After years of being known for their veritable “super-bullpens,” the Yankees’ relievers were merely average in 2020. Adding insult to injury, the team that eliminated them from the playoffs, the Tampa Bay Rays, had one of the game’s best bullpens last season. It was a slap in the face for a Yankees team that had prided itself on relief excellence.
Shortly after they were eliminated, I took a stab at “fixing” the Yankees’ bullpen. I explained that bullpens in today’s MLB have room for an expensive closer and setup man, but the most successful groups these days are filled out by cheap options who provide a variety of skillsets. The Rays were known for having pitchers who threw with varying arm angles and velocities, while the Dodgers had soft-contact and control specialists who focused less on blowing hitters away and more on keeping the ball in the ballpark.
It seems the Yankees’ front office has either been reading Pinstripe Alley, or they just closely studied their biggest competition, because the Yankees executed on this plan over the offseason. The Yankees have upgraded their bullpen this winter, but they’ve done so by adding different types of pitchers, and without breaking the bank. Essentially, they’ve taken the best of what the Rays’ and Dodgers’ bullpens each do best and made it into a potentially formidable Yankees relief squad.
First, the Yankees re-allocated their bullpen spending. Aroldis Chapman and Zack Britton are worth the combined $30 million they’re being paid, but in order to foot that cost, Adam Ottavino’s $9 million salary was going to have to be redistributed. Instead, the Yankees turned an overpay for one inconsistent reliever into new contracts for Darren O’Day and Justin Wilson — two for the price of one, as it were.
More importantly, the Yankees added relievers who will fit well into the new model of a diverse bullpen. O’Day has long stood out for his submarine windup, impeccable control and ability to generate soft contact, and the addition of Wilson gives the Yankees a lefty they can deploy in middle relief with a penchant for keeping the ball in the park. In past years, the Yankees may have gone for the big fish or the guy who threw 98 mph, but after a postseason where the team only had three relievers they could trust, the front office wisely decided that depth and diversity is more important than more heat.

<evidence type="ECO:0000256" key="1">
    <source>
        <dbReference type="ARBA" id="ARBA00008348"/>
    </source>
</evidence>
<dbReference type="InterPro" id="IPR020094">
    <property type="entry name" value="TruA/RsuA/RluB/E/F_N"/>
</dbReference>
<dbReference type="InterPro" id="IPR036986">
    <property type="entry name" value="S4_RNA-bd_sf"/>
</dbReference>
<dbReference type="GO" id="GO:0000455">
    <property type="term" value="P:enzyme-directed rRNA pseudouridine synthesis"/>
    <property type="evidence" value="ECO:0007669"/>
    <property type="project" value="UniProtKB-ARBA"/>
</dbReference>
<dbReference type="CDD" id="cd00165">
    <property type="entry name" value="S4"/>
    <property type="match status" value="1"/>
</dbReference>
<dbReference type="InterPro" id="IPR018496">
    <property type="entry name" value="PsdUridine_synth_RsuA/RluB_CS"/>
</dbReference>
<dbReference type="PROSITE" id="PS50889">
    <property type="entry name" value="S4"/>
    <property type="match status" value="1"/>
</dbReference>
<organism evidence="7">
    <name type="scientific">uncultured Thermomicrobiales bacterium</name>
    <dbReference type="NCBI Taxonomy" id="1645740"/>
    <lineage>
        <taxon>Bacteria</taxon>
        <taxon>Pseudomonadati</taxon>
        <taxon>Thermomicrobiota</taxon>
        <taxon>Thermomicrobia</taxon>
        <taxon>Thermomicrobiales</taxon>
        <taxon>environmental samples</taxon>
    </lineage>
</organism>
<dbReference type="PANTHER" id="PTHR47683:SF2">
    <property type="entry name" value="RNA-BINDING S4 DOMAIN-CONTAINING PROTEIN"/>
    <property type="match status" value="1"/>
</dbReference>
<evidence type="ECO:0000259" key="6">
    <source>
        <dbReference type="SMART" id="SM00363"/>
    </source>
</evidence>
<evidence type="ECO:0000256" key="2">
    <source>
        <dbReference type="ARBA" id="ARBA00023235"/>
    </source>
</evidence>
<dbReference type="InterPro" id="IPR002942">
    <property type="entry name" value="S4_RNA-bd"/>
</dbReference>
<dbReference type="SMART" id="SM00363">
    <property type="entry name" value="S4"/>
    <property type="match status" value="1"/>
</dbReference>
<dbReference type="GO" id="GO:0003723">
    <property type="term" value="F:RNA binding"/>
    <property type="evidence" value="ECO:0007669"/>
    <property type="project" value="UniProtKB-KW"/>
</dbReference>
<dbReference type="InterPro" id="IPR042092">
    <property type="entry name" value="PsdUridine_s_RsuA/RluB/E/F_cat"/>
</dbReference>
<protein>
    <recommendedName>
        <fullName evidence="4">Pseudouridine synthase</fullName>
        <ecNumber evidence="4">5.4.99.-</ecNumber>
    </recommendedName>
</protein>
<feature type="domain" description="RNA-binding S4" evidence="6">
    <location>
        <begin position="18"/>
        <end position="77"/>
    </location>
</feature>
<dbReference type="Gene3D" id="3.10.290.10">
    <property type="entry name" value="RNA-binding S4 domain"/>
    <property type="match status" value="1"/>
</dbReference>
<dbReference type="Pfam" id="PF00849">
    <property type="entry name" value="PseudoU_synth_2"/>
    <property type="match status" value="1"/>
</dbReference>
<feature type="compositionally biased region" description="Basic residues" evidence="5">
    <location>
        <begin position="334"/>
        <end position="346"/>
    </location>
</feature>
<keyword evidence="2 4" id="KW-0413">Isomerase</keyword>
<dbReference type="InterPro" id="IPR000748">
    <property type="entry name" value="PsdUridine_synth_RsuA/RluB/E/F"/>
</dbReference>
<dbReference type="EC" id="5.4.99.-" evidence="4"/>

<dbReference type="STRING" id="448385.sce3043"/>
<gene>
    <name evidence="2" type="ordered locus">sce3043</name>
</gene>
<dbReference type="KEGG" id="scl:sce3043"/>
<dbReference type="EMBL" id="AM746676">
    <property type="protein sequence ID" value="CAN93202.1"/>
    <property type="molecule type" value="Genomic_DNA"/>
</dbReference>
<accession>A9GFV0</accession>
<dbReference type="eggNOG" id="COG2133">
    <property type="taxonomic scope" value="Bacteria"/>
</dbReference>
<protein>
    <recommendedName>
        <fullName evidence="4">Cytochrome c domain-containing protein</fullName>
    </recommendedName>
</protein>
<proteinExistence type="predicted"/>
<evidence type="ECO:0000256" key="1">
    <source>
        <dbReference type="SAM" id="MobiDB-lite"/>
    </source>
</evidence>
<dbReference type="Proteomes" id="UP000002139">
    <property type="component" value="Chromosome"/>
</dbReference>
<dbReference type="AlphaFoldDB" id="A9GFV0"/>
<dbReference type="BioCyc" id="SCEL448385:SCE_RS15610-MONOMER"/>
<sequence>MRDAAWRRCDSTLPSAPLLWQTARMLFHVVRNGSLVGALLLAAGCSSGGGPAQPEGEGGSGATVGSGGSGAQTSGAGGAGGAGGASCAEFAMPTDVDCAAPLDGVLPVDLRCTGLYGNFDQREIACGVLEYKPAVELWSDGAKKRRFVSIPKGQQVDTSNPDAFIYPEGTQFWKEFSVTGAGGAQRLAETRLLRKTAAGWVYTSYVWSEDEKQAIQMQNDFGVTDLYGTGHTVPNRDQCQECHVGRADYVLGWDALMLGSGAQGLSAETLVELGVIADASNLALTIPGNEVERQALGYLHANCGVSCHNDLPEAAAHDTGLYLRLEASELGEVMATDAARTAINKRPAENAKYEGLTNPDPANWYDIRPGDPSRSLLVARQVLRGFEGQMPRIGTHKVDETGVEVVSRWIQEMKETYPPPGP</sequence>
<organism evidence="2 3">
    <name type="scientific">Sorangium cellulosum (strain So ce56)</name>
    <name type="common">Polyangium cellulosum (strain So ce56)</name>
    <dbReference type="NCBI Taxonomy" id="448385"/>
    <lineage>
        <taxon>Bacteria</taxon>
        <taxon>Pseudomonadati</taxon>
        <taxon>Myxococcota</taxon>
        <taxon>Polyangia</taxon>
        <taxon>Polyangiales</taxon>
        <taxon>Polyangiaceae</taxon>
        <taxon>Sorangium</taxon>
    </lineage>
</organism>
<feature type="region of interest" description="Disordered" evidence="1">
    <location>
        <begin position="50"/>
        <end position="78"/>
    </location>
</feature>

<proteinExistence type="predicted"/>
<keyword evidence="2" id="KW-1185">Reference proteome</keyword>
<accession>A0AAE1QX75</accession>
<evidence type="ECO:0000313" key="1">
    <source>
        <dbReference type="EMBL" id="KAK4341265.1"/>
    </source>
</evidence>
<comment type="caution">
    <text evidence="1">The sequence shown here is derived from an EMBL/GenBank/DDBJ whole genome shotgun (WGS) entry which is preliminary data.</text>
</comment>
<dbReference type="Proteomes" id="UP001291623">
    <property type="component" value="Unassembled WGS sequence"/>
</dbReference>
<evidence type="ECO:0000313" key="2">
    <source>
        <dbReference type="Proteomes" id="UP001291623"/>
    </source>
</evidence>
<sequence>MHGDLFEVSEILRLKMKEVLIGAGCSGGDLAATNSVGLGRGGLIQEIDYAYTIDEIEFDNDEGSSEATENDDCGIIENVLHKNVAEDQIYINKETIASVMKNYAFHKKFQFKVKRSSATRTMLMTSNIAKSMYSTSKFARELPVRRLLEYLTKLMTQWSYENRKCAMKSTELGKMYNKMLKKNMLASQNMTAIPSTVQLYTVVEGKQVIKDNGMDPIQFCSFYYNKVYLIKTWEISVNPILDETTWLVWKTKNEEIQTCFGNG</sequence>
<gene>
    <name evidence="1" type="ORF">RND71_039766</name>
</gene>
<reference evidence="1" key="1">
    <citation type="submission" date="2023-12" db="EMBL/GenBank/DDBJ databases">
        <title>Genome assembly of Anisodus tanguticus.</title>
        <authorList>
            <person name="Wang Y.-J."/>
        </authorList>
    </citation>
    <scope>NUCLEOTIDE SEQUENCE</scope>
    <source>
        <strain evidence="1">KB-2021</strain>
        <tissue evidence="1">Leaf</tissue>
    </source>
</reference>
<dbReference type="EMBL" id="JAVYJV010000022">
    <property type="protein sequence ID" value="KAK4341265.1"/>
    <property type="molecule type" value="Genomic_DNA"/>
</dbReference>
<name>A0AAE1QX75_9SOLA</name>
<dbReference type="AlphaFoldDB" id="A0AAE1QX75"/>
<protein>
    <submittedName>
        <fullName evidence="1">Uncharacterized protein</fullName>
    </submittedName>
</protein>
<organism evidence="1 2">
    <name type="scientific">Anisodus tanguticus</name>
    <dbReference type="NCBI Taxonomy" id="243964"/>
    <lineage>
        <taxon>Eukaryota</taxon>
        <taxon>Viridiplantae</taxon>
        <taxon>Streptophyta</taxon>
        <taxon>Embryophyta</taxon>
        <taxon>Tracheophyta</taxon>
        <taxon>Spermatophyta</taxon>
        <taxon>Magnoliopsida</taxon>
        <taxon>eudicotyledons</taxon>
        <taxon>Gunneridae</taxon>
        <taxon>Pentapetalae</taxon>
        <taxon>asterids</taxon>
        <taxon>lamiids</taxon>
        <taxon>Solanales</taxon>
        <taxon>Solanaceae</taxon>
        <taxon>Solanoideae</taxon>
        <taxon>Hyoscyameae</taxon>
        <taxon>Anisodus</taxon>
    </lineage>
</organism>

While the top five bullpen arms are now set, the team also has plenty of depth options. Luis Cessa and Jonathan Loáisiga look a lot better as secondary choices rather than seventh-inning guys, and someone from the bunch of Michael King, Nick Nelson or Albert Abreu could step into a long relief role. In the inevitable event of injury or a COVID-related shortage, the Yankees have the quantity and quality in their bullpen to cover themselves.
The Yankees have essentially turned Adam Ottavino and Jonathan Holder into Darren O’Day and Justin Wilson — it’s hard not to call that a win, at least on paper. They’ve effectively remade their bullpen bridge while also keeping themselves under budget at the same time. Thanks to a shrewd offseason, the Bombers’ 2021 relief core looks better than it has in years.